Bankruptcy Process

When is a bankruptcy awarded?

What is the money adviser's role?

What is the trustee's role?

What is a sederunt book?

What are a debtor's responsiblities?

How is the creditor involved?

Who pays the cost of the bankruptcy?

How long will a bankruptcy last?

Recall of bankruptcy


 

When is  a bankruptcy awarded?

Bankruptcy is awarded either following a debtor's application to the Accountant in Bankruptcy or following a petition to the sheriff court by a creditor (or in certain circumstances by the trustee in a trust deed).

When a debtor applies for their bankruptcy with a correctly filled in application form and the fee is paid, bankruptcy will normally be awarded within five working days of the Accountant in Bankruptcy receiving it.

It may take longer if the Accountant in Bankruptcy has to write to the debtor to ask for more information or evidence.

When a creditor or a trustee in a trust deed petitions the sheriff for bankruptcy, a debtor could be made bankrupt in less than a fortnight from the date their petition is presented.

The debtor will receive a warrant citing them to appear at a court hearing to decide whether they should be made bankrupt.

If a debtor appears or are represented at the hearing and provide evidence, the sheriff may decide to postpone their decision if they are satisfied that the debtor will pay what they owe within six weeks or if t

hey plan to repay their debts through the Debt Arrangement Scheme.

Both the award notice issued by the sheriff court and the certificate of award of bankruptcy issued by Accountant in Bankruptcy will name the trustee appointed to administer the bankruptcy.

 

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What is the money adviser's role?

A money adviser will provide you with the information you need to make an informed decision about whether applying for bankruptcy is right for you.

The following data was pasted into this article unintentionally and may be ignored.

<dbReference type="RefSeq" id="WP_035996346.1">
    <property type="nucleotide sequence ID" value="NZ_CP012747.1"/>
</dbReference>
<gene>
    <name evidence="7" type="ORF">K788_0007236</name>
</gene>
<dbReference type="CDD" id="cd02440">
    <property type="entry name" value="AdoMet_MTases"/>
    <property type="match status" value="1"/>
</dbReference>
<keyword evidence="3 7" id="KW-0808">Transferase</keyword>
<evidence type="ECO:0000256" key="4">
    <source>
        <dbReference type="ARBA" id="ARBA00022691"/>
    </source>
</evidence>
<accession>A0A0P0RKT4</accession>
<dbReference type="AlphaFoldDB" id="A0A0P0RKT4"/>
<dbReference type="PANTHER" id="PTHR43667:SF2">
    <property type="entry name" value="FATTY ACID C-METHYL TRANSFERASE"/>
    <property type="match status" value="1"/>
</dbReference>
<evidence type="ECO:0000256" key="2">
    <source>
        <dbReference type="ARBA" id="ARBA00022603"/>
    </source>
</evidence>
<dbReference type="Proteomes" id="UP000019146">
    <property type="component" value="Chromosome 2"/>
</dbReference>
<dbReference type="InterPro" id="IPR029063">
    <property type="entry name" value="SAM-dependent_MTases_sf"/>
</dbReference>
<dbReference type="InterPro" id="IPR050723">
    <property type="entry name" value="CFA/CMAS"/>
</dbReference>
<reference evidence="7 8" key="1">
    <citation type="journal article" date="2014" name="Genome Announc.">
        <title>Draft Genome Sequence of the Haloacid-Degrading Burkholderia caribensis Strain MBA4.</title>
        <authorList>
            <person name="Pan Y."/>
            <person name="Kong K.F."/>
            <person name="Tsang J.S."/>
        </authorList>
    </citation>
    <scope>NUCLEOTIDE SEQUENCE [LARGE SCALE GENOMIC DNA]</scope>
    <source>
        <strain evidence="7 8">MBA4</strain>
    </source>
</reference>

To apply for your own bankruptcy you must have had money advice from a qualified money adviser or an approved insolvency practitioner.  

There is a form in the Debtor Application Pack which your money adviser or insolvency practioner must sign to confirm they have given you money advice.  You cannot submit an application for bankruptcy without this declaration being signed.

A money adviser or insolvency practitioner must assess your income and expenditure in order to find out if you have available surplus income to make payments towards your debts. If you are in employment or receive other income (excluding benefit only income) you will be required to pay any surplus income towards your bankruptcy. Payments will last for 48 months or the equivalent weekly period unless your circumstances change.

A money adviser will be able to assist you to fill out a debtor application form to apply for bankruptcy. This can be done by applying online or by completing a hard copy application and sending this to AiB. You must pay the full bankruptcy application £200 fee before your application will be processed. If you are applying through the minimal asset process this fee will be £90.